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Building warships


WORLD Radio - Building warships

Employees at Ingalls Shipyard take pride in building ships to protect the freedoms of the United States and the rest of the world

Ingalls Shipyard James Edward Bates/Genesis Photos

MARY REICHARD, HOST: Today is Thursday, April 25th. Thank you for turning to WORLD Radio to help start your day. Good morning. I’m Mary Reichard.

MYRNA BROWN, HOST: And I’m Myrna Brown.

REICHARD: Coming next on The World and Everything in It: Shipbuilding. The U.S. military is dependent on ships, cutters, and destroyers for our defense.

Shipbuilding requires all sorts of craftsmen, many who stick with their jobs for a lifetime. WORLD Senior Writer Kim Henderson brings us this report.

AUDIO: [Sound of machinery]

KIM HENDERSON: Shipbuilding is a way of life on the Mississippi Gulf Coast. For the next generation of shipbuilders, it often starts in the apprentice school at Ingalls Shipyard. Here, in the pipe-fitting lab.

HUDSON: Their tolerances are so tight—we're talking 1 one-thousandths of an inch tolerance. So they have to make sure that everything is precise . . .

That’s Doug Hudson. He’s the manager of workforce training at Ingalls, a shipyard with more than 11,000 employees. He depends on the apprentice school to produce needed painters, carpenters, electricians, joiners, machinists, welders, riggers, and more.

Hudson has been at Ingalls more than 30 years. Painting Instructor Malcolm Hubbard has, too.

HUBBARD: I came here as a young man. I wanted a career. So I got a career, and I stayed with it.

It’s Hubbard’s job to teach apprentices why a ship needs 25 layers of paint before it’s seaworthy. It’s also his job to teach them that this work matters.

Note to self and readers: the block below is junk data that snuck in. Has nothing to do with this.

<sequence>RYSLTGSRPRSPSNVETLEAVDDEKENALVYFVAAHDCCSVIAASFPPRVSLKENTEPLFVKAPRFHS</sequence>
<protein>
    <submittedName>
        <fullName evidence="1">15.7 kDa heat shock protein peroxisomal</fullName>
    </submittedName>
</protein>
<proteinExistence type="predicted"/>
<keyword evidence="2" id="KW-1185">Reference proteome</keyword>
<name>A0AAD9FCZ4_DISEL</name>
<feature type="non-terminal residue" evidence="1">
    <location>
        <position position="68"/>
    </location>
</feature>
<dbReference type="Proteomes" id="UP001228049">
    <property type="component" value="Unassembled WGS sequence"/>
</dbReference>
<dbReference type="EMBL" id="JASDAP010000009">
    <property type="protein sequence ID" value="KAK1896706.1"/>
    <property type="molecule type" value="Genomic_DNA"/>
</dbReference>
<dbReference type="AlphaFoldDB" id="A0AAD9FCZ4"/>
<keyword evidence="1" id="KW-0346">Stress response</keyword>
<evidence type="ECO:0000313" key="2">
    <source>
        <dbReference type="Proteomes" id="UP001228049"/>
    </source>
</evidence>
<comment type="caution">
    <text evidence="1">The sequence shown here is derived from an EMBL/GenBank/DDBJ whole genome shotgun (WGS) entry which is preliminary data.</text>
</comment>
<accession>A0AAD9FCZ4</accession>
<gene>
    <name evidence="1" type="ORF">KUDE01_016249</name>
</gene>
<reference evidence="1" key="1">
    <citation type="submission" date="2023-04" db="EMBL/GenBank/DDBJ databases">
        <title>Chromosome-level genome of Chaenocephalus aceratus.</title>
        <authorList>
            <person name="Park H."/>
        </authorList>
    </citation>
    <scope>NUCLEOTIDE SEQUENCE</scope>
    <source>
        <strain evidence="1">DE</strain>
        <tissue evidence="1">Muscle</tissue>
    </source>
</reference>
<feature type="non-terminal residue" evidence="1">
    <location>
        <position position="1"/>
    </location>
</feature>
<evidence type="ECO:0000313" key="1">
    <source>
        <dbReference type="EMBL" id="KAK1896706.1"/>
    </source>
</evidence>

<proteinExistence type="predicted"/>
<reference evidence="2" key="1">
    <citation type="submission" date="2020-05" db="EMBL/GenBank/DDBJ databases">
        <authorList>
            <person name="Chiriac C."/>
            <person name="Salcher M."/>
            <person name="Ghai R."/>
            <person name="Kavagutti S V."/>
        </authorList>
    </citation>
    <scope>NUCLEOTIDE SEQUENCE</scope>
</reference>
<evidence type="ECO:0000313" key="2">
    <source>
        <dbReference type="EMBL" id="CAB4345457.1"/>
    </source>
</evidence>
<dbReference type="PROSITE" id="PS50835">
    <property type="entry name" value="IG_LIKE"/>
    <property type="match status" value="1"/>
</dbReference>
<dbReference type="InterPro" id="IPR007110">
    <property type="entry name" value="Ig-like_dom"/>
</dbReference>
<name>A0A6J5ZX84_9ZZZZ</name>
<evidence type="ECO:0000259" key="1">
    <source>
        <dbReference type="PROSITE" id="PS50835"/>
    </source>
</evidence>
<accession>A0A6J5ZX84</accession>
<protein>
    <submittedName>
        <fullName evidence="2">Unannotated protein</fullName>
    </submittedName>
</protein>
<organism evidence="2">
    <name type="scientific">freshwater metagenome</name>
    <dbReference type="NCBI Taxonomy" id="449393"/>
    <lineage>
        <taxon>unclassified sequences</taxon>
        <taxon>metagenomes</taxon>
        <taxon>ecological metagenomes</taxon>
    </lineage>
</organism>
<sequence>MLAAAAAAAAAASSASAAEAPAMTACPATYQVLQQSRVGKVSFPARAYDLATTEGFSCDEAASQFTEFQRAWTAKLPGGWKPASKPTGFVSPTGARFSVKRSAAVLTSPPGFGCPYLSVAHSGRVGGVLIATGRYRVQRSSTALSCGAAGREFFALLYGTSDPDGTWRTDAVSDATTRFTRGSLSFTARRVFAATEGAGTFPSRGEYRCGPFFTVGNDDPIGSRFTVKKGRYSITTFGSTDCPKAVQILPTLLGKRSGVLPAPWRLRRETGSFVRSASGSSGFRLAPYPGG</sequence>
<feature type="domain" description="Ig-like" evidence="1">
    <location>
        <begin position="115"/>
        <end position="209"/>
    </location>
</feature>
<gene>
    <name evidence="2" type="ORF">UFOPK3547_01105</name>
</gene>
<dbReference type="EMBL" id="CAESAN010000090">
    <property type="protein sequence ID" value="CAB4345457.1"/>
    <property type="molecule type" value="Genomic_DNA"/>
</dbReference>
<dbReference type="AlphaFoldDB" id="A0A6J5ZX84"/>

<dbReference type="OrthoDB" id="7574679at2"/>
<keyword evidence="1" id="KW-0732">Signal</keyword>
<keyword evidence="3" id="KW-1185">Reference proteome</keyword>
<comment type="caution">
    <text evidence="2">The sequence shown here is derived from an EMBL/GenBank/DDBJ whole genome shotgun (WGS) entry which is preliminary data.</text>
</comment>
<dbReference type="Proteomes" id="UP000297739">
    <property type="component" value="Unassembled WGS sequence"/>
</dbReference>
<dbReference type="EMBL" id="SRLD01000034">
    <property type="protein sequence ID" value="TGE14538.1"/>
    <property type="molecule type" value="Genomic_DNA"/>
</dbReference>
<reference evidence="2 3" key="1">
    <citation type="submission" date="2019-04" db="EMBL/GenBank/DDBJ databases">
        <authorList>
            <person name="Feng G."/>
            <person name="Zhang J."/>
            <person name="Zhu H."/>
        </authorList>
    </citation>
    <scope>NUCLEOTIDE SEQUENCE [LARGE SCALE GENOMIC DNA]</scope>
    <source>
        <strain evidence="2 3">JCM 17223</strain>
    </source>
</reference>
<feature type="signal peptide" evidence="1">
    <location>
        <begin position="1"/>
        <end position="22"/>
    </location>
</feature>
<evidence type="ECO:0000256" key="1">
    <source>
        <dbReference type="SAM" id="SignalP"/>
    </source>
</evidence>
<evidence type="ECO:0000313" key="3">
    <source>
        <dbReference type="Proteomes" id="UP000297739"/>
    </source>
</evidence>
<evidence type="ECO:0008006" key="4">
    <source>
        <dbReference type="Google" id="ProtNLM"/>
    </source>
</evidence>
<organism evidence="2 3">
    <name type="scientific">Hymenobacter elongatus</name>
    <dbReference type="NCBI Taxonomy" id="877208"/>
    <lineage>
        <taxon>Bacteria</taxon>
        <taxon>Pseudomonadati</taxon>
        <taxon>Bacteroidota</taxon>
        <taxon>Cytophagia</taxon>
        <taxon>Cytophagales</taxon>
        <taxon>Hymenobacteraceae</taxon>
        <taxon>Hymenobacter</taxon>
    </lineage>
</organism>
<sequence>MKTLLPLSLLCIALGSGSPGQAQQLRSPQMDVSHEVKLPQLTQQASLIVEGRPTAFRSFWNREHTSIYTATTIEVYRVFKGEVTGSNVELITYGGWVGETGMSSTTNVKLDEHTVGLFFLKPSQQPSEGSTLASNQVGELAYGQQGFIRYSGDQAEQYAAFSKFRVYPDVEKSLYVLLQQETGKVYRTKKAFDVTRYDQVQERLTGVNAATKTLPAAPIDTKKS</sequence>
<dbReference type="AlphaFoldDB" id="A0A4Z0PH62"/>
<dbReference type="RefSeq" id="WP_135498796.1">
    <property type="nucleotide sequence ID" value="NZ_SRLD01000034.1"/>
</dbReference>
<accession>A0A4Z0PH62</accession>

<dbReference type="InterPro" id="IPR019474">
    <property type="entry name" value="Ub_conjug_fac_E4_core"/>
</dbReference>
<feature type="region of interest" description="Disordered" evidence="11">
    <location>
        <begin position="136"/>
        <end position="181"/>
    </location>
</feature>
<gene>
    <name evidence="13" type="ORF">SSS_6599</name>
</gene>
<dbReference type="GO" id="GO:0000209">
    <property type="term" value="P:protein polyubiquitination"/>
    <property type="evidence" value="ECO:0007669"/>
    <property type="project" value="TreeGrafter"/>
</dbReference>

HUBBARD: A lot of these ships you see on the news that's been on a conflict over in Iraq or some place, and you see your work and workmanship on that TV and you're proud to see that as a worker, as an Ingalls employee.

Hubbard was at Ingalls in 2000 when the USS Cole returned for repairs. It had a gaping hole in its side, the result of a terrorist bombing in Yemen.

HUBBARD: We stood out on the dock and watched it come in, thinking about the people that lost their lives on there, the young men and women that served on there. We tried to put it back fast as we could because we knew it had to go back out there and serve our country again.

From miles away, cars on Highway 90 can easily see the outline of Ingalls Shipyard. Huge cranes tower over huge metal buildings. Partly constructed ships sit on land, while others float in the Pascagoula River.

HUDSON: You see that large white bridge crane right there, that's our steel yard. That's where the raw steel comes in as plates. So that's where the construction of the ship starts from.

The whole shipyard is set up as a process flow. It goes downstream all the way to the water.

Shipbuilding is often hot, gritty work. It’s hard hats and heavy boots. Ingalls Human Resources VP Susan Jacobs says that can make it a hard sell.